Reading and Wellness Q and A with Emma Palmer

Emma is a relational psychotherpist, ecopsychotherapist, BACP accredited counsellor, supervisor, author and facilitator.  She has worked in private practice for 16 years and is also a qualified supervisor.  Thank you Emma for your contribution and sharing your books!

Q.  We all have mental health or ill-health, and we all have a being, well or not. What are, or have been, your biggest challenges in mental health well-being?

A.  There was quite a bit of trauma in my early life, so the biggest ongoing challenges have been learning to be with hypervigilance, for example, the challenges in ‘switching off’, dealing with insomnia, that sort of thing. To be honest I’m not a big fan of the term ‘mental health’, it always sounds clinical and feels like it overlooks the importance of learning to be at home in our own skins, which has been so significant in my healing.

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Q.  When you’re feeling down, what are the things that help you through?  What are your top three tips that might help others?

A.  Weeding our lovely allotment, talking to my beloved partner and close family and friends, and walking – feeling the sun/rain/wind on my face (preferably in a forest or by the ocean – and city parks are great, too). Engaging with things that feel useful beyond me and my life also feel extra helpful when I’m feeling down. I don’t have top tips for others, given that we’re so similar, and yet so unique…

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Q.  What do you do for day-to-day self-care?

A. I make sure I move enough, sit still enough – meditation and/or quiet reflection – and eat my greens!

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Q. I work with a lot of young adults experiencing difficulty.  If you had one piece of advice for teenagers and young adults what would it be?

A. I’m wary of giving advice, especially to teenagers and young people, cos they’re starting out in a world which is so different to the world of the mid 1980s, when I was in my mid-teens. In fact, perhaps I need their advice more than they need mine, given that their eyes will see things mine won’t, from what can be the sometimes clouded-ness of middle-age. ‘May you live every day of your life’ – I loved these words of Jonathan Swift when I was in my mid-teens, so I’m happy to share those, in case they resonate. Finding out what living is for each and every one of us seems to be one of life’s central koans (which are sort of unanswerable paradoxes, in Zen speak).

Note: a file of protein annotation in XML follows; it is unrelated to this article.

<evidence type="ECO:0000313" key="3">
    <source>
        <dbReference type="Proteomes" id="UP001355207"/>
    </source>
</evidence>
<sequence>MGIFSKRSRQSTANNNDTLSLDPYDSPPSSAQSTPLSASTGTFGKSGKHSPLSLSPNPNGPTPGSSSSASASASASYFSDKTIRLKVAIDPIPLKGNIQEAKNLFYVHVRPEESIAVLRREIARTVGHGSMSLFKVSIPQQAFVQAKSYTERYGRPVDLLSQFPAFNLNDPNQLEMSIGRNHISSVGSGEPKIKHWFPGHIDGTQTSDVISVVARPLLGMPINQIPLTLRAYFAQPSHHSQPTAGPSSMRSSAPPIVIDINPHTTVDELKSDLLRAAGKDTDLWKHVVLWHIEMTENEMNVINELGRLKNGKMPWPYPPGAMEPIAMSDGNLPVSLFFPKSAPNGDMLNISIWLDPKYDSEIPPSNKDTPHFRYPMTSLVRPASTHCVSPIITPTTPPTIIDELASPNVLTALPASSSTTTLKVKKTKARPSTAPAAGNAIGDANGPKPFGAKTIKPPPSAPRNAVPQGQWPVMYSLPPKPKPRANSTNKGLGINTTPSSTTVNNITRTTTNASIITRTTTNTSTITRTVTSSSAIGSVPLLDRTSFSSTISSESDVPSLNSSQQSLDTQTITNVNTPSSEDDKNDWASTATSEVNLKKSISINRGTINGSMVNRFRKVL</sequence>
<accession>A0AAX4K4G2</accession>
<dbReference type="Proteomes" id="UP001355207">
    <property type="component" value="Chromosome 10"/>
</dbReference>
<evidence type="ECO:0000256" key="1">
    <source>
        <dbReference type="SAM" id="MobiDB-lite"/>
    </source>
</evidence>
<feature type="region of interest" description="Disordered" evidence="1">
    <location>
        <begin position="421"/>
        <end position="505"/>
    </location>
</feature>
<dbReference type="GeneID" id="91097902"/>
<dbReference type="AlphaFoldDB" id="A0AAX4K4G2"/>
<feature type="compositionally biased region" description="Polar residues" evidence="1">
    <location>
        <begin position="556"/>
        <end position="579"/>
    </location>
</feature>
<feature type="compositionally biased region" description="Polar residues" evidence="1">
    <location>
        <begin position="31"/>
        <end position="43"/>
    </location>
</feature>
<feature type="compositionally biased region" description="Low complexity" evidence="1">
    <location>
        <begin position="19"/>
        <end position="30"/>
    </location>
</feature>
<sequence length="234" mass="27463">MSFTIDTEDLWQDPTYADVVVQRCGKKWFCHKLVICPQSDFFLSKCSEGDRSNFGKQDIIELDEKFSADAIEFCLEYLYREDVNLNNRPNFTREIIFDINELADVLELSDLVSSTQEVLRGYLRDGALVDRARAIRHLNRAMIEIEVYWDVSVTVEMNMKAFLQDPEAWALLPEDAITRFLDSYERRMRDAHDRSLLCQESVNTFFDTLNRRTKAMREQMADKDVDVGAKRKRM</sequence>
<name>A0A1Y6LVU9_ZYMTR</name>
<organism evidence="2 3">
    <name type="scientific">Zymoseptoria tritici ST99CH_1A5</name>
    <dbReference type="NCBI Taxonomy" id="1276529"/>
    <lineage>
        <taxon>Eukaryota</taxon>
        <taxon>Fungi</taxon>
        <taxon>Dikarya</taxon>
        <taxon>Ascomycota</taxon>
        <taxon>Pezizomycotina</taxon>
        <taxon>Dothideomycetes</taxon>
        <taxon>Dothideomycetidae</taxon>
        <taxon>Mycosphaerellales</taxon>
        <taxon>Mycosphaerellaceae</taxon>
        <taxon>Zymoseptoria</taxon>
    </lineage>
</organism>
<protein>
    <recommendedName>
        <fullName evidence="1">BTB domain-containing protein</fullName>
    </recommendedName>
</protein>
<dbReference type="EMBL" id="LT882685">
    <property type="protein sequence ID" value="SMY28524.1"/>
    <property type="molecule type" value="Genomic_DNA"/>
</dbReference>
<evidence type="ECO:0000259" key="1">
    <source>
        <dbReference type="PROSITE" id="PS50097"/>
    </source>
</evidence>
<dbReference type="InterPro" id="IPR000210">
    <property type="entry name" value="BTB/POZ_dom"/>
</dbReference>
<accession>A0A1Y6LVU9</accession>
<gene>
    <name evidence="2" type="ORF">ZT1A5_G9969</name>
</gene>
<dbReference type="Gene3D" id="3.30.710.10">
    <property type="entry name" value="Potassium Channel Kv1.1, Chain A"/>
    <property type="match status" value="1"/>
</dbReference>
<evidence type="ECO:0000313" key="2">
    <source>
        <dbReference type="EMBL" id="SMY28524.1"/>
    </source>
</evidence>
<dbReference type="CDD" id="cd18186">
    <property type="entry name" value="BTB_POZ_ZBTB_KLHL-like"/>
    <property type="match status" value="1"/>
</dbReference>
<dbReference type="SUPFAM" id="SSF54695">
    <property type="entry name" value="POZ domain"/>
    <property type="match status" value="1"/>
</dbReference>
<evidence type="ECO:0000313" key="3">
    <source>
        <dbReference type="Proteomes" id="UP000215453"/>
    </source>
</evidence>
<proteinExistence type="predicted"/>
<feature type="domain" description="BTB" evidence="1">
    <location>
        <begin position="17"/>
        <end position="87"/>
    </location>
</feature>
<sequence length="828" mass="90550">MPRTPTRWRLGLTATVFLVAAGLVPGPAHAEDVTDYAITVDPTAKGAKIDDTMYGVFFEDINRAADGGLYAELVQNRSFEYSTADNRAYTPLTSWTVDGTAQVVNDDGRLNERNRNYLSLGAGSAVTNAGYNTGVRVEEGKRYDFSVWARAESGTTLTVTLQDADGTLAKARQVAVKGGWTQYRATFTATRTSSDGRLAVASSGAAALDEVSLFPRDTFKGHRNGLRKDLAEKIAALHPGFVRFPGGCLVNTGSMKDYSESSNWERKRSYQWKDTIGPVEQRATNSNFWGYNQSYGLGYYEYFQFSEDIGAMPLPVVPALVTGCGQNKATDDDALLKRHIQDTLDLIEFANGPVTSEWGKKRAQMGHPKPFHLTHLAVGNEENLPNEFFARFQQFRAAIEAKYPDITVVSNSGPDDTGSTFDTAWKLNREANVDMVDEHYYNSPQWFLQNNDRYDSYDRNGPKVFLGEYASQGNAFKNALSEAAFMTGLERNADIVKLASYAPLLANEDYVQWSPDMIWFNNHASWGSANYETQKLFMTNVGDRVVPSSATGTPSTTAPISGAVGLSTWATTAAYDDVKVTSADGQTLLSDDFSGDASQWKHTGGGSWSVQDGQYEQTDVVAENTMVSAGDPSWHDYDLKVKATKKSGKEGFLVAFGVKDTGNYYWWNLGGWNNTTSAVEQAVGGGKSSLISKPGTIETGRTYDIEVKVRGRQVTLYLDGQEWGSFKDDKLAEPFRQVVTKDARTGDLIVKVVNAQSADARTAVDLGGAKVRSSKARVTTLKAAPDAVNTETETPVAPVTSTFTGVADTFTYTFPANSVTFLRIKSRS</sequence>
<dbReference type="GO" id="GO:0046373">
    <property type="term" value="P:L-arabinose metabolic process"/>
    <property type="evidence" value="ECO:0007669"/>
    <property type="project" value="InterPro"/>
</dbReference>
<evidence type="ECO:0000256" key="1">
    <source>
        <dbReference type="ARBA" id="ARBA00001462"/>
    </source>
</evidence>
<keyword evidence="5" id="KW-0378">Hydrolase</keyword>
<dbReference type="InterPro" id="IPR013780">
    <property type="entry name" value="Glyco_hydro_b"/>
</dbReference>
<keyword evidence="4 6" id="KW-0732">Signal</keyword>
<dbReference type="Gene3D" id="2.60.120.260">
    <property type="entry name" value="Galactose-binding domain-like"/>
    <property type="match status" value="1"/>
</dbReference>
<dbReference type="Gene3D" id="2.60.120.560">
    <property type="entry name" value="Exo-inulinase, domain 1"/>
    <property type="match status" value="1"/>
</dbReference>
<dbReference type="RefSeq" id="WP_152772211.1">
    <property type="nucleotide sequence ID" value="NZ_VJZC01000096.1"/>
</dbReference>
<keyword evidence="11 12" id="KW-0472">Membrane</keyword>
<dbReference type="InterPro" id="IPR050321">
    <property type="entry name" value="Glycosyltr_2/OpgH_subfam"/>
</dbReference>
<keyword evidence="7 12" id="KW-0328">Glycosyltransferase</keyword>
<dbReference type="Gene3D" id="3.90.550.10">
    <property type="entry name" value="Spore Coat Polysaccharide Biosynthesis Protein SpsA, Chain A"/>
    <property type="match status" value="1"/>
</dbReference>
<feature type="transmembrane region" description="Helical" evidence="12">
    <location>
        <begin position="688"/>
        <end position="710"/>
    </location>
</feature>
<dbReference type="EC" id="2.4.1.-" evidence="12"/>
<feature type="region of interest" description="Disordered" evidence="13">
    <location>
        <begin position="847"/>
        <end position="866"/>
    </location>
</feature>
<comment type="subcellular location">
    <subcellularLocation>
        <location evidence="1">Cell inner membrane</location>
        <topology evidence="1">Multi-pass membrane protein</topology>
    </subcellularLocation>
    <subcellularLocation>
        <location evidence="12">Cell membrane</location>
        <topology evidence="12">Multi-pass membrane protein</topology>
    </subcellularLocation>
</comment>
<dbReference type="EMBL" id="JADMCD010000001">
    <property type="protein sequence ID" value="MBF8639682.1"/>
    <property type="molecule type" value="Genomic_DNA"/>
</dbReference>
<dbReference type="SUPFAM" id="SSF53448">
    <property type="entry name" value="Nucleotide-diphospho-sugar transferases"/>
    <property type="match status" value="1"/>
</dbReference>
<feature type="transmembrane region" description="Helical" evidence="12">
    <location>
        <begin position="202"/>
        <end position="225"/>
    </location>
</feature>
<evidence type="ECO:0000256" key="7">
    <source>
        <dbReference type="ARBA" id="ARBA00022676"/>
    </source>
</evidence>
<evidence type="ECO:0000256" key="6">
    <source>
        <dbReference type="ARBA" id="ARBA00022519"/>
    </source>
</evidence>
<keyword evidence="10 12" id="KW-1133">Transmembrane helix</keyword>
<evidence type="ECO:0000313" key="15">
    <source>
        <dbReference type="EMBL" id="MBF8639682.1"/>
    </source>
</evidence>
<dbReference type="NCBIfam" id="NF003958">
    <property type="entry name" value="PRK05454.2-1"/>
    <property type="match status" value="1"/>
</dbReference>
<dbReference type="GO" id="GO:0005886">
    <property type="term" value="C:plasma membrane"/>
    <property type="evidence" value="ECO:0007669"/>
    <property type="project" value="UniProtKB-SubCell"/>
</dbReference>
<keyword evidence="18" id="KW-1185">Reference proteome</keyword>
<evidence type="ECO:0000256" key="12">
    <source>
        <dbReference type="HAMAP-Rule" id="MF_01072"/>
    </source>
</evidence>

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Q. Do you think reading is important, and why?

A. Yes! Reading has been a refuge and a safe place for me since the moment I could read and write. I can travel in other lands, re-live historical events, and better understand myself and what makes others tick. Fiction allows me to visit someone else’s reality for a few days. And I just loved being bathed in words, part way through a book – words intrigue me.

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Q. What are you currently reading?overstory

A.  I’ve got a couple of books on the go, as I’m inclined to do. I’m part way through ‘The Overstory’ by Richard Powers and ‘Red Thread Zen: humanely entangled in emptiness’ by Susan Murphy, both excellent books.

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Q. Are there any books you go back to time after time?

A. Yes, in this current phase of life it’s the ‘Shobogenzo – the treasury of the Dharma eye’ the teachings of Zen master Dogen. He has so many wise things to say and his teachings still feel contemporary, even shobogenzothough he was writing in the 13th century. I’ve been a practising Buddhist for the past 25 years and there are quite a few Buddhist books I revisit. Therapy-wise I often revisit books by my body psychotherapist friend, colleague, and former teacher, Nick Totton.

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Q. What book has had the biggest impact on you?

A. It’s just too hard to choose one book, when so many have been impactful. I’m quite a fan of ‘The Little Prince’ by Saint Expury, it helped me not to worry about feeling different at a tender phase in my life.little prince

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Q. Where and how do you do most of your reading?

A. I read before I drop off to sleep most nights – generally a cookery book, because it’s so undemanding and useful for the next food shop! I rarely read a whole novel unless I’m away on holiday – I’ve been reading ‘The Overstory’ for months now. That’s good in that it’s given me the chance to really relish it. I dip in and out of therapy and Buddhist books frequently, for work and pleasure. I’m most disciplined in reading non-fiction from start to finish when I’m reviewing a book for a journal or magazine, or when I’m reading proofs of my own books, when they are close to being published. Writing and preparing a book from start to finish gives me so much appreciation and gratitude for other authors, and authors yet to be. Keep reading and writing, everyone!

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